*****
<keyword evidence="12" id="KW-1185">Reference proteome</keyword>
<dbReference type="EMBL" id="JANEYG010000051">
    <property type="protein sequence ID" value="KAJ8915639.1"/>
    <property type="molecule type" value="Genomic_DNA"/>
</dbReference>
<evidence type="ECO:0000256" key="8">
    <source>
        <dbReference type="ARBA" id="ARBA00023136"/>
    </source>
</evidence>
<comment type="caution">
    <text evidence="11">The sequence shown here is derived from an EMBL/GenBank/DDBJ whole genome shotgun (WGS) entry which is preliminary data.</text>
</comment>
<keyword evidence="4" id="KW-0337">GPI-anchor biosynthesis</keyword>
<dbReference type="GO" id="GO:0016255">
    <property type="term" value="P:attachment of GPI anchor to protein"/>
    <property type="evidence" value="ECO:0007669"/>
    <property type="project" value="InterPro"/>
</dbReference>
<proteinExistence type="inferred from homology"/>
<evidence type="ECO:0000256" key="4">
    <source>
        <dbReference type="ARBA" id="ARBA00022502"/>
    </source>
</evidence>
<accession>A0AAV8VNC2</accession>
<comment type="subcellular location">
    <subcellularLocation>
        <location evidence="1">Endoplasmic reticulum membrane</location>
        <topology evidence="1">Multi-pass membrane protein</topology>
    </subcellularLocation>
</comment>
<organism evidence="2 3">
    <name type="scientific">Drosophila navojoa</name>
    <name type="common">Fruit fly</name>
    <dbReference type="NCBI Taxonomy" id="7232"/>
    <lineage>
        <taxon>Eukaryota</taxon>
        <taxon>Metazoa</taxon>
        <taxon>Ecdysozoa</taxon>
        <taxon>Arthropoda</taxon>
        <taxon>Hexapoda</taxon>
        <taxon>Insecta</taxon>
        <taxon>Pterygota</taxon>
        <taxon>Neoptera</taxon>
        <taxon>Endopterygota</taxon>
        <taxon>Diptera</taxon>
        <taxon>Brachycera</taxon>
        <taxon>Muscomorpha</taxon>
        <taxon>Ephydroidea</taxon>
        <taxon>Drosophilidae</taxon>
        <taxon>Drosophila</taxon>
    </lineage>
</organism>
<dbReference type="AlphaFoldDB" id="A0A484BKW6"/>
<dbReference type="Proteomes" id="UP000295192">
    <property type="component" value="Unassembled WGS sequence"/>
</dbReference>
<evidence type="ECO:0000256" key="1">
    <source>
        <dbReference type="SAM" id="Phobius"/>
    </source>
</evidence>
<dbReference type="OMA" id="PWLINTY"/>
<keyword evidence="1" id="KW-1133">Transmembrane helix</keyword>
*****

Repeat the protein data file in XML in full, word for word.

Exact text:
<keyword evidence="12" id="KW-1185">Reference proteome</keyword>
<dbReference type="EMBL" id="JANEYG010000051">
    <property type="protein sequence ID" value="KAJ8915639.1"/>
    <property type="molecule type" value="Genomic_DNA"/>
</dbReference>
<evidence type="ECO:0000256" key="8">
    <source>
        <dbReference type="ARBA" id="ARBA00023136"/>
    </source>
</evidence>
<comment type="caution">
    <text evidence="11">The sequence shown here is derived from an EMBL/GenBank/DDBJ whole genome shotgun (WGS) entry which is preliminary data.</text>
</comment>
<keyword evidence="4" id="KW-0337">GPI-anchor biosynthesis</keyword>
<dbReference type="GO" id="GO:0016255">
    <property type="term" value="P:attachment of GPI anchor to protein"/>
    <property type="evidence" value="ECO:0007669"/>
    <property type="project" value="InterPro"/>
</dbReference>
<proteinExistence type="inferred from homology"/>
<evidence type="ECO:0000256" key="4">
    <source>
        <dbReference type="ARBA" id="ARBA00022502"/>
    </source>
</evidence>
<accession>A0AAV8VNC2</accession>
<comment type="subcellular location">
    <subcellularLocation>
        <location evidence="1">Endoplasmic reticulum membrane</location>
        <topology evidence="1">Multi-pass membrane protein</topology>
    </subcellularLocation>
</comment>
<organism evidence="2 3">
    <name type="scientific">Drosophila navojoa</name>
    <name type="common">Fruit fly</name>
    <dbReference type="NCBI Taxonomy" id="7232"/>
    <lineage>
        <taxon>Eukaryota</taxon>
        <taxon>Metazoa</taxon>
        <taxon>Ecdysozoa</taxon>
        <taxon>Arthropoda</taxon>
        <taxon>Hexapoda</taxon>
        <taxon>Insecta</taxon>
        <taxon>Pterygota</taxon>
        <taxon>Neoptera</taxon>
        <taxon>Endopterygota</taxon>
        <taxon>Diptera</taxon>
        <taxon>Brachycera</taxon>
        <taxon>Muscomorpha</taxon>
        <taxon>Ephydroidea</taxon>
        <taxon>Drosophilidae</taxon>
        <taxon>Drosophila</taxon>
    </lineage>
</organism>
<dbReference type="AlphaFoldDB" id="A0A484BKW6"/>
<dbReference type="Proteomes" id="UP000295192">
    <property type="component" value="Unassembled WGS sequence"/>
</dbReference>
<evidence type="ECO:0000256" key="1">
    <source>
        <dbReference type="SAM" id="Phobius"/>
    </source>
</evidence>
<dbReference type="OMA" id="PWLINTY"/>
<keyword evidence="1" id="KW-1133">Transmembrane helix</keyword>